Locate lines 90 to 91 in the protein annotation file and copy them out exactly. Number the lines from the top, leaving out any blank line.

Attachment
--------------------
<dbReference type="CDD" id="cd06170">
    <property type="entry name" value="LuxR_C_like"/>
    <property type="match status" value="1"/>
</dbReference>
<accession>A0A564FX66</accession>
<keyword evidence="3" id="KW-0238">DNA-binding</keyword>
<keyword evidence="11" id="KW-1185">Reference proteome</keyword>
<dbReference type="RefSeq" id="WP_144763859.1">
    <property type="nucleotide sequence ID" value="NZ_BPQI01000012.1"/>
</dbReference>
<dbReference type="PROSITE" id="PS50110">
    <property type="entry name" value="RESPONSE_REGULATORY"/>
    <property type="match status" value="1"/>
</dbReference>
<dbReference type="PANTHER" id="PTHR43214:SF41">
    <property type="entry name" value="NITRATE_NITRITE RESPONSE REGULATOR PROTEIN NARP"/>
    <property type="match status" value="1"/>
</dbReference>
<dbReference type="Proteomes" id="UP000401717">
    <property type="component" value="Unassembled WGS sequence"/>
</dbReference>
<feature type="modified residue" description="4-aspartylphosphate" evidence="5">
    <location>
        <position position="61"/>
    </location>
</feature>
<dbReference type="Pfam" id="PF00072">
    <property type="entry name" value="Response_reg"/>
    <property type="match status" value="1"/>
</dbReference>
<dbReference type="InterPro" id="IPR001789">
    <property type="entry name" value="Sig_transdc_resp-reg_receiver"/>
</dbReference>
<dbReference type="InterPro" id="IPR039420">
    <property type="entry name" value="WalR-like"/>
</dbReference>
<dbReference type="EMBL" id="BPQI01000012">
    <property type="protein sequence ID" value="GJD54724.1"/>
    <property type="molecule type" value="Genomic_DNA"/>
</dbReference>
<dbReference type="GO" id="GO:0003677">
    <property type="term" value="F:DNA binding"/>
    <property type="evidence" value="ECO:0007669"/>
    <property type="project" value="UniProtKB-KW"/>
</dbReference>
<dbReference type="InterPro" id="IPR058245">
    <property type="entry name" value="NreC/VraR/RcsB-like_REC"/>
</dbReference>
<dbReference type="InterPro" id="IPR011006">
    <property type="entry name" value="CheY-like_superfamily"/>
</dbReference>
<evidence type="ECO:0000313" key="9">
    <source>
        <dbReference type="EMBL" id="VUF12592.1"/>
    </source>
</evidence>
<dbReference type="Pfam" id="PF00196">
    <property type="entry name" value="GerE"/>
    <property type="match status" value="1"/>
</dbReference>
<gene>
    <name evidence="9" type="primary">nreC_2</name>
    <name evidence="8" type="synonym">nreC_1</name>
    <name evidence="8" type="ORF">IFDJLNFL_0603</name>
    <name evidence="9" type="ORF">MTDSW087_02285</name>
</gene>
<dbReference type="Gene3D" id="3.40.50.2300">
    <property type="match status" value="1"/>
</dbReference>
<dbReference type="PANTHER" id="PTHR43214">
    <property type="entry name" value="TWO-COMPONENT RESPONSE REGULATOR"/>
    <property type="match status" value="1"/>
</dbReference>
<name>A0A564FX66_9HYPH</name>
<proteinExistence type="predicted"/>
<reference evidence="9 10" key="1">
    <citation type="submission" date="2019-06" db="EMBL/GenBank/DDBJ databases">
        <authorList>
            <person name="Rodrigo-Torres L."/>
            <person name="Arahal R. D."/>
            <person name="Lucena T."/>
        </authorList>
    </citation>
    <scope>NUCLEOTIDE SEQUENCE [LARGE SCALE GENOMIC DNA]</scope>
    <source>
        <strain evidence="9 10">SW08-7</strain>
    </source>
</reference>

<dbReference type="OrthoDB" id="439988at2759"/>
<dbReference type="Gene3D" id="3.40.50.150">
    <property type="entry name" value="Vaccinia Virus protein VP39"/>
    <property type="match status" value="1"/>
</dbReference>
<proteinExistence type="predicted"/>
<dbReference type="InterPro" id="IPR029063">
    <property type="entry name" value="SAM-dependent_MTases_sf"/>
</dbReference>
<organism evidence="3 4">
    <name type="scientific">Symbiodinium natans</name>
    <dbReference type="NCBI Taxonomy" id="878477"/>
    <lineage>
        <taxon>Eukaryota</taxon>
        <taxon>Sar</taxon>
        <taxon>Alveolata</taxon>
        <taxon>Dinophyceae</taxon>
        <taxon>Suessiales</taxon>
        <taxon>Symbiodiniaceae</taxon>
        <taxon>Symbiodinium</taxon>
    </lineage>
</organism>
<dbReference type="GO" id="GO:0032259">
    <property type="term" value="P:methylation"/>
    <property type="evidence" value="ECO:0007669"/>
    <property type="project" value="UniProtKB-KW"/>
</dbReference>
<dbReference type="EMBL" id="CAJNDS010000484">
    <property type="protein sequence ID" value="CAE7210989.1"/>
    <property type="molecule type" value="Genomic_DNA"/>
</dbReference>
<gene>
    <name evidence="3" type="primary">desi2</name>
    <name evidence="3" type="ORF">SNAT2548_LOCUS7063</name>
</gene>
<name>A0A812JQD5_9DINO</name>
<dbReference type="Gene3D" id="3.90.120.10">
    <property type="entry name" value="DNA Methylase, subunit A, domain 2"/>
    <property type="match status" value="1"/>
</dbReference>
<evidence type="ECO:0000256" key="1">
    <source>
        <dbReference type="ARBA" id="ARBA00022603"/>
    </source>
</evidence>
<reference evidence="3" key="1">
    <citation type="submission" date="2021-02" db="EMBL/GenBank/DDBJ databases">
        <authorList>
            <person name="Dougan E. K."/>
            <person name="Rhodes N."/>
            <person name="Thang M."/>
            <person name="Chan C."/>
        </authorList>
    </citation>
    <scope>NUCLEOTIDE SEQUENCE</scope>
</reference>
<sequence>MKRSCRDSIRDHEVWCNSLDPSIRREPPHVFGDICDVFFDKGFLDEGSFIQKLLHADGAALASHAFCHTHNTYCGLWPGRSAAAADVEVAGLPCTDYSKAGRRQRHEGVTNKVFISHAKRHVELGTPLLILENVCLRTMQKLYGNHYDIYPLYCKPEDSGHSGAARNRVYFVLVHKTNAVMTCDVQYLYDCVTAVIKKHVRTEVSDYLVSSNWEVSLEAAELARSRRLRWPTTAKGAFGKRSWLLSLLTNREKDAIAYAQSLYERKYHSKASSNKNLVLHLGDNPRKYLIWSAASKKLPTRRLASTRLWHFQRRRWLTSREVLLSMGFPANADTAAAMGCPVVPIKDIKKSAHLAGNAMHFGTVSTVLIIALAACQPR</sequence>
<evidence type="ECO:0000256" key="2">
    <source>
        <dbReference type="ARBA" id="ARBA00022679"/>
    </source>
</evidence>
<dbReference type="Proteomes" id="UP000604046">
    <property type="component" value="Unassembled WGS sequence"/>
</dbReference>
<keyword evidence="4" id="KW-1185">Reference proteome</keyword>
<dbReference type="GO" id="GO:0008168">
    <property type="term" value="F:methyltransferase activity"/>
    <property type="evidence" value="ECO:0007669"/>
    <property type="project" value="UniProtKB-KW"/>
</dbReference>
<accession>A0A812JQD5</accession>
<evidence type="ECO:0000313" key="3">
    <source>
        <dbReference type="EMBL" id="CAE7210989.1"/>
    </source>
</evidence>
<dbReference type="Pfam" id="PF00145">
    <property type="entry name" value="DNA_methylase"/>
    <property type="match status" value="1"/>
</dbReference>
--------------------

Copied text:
<dbReference type="Gene3D" id="3.40.50.150">
    <property type="entry name" value="Vaccinia Virus protein VP39"/>